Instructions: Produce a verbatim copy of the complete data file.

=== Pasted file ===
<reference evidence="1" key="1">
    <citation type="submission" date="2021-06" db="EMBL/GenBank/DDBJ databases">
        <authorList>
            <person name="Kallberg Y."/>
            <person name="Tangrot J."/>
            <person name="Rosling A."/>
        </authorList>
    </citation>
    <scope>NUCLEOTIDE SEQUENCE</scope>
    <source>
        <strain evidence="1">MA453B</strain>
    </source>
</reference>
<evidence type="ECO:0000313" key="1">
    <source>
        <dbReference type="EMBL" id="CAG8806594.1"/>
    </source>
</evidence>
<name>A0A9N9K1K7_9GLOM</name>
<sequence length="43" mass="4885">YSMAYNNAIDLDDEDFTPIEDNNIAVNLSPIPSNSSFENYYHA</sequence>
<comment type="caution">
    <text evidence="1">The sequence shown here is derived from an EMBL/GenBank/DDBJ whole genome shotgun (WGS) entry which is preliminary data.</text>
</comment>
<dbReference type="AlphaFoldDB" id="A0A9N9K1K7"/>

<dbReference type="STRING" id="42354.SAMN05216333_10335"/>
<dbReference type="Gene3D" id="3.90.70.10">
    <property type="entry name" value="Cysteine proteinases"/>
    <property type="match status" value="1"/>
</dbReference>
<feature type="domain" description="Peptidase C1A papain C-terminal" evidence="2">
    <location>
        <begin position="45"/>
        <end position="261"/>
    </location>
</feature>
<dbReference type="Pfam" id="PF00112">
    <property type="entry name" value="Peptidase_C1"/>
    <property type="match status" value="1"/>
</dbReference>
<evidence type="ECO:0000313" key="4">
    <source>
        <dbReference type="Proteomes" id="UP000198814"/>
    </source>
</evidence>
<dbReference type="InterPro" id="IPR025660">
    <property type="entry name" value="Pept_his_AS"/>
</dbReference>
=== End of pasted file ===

<reference evidence="1" key="1">
    <citation type="submission" date="2021-06" db="EMBL/GenBank/DDBJ databases">
        <authorList>
            <person name="Kallberg Y."/>
            <person name="Tangrot J."/>
            <person name="Rosling A."/>
        </authorList>
    </citation>
    <scope>NUCLEOTIDE SEQUENCE</scope>
    <source>
        <strain evidence="1">MA453B</strain>
    </source>
</reference>
<evidence type="ECO:0000313" key="1">
    <source>
        <dbReference type="EMBL" id="CAG8806594.1"/>
    </source>
</evidence>
<name>A0A9N9K1K7_9GLOM</name>
<sequence length="43" mass="4885">YSMAYNNAIDLDDEDFTPIEDNNIAVNLSPIPSNSSFENYYHA</sequence>
<comment type="caution">
    <text evidence="1">The sequence shown here is derived from an EMBL/GenBank/DDBJ whole genome shotgun (WGS) entry which is preliminary data.</text>
</comment>
<dbReference type="AlphaFoldDB" id="A0A9N9K1K7"/>

<dbReference type="STRING" id="42354.SAMN05216333_10335"/>
<dbReference type="Gene3D" id="3.90.70.10">
    <property type="entry name" value="Cysteine proteinases"/>
    <property type="match status" value="1"/>
</dbReference>
<feature type="domain" description="Peptidase C1A papain C-terminal" evidence="2">
    <location>
        <begin position="45"/>
        <end position="261"/>
    </location>
</feature>
<dbReference type="Pfam" id="PF00112">
    <property type="entry name" value="Peptidase_C1"/>
    <property type="match status" value="1"/>
</dbReference>
<evidence type="ECO:0000313" key="4">
    <source>
        <dbReference type="Proteomes" id="UP000198814"/>
    </source>
</evidence>
<dbReference type="InterPro" id="IPR025660">
    <property type="entry name" value="Pept_his_AS"/>
</dbReference>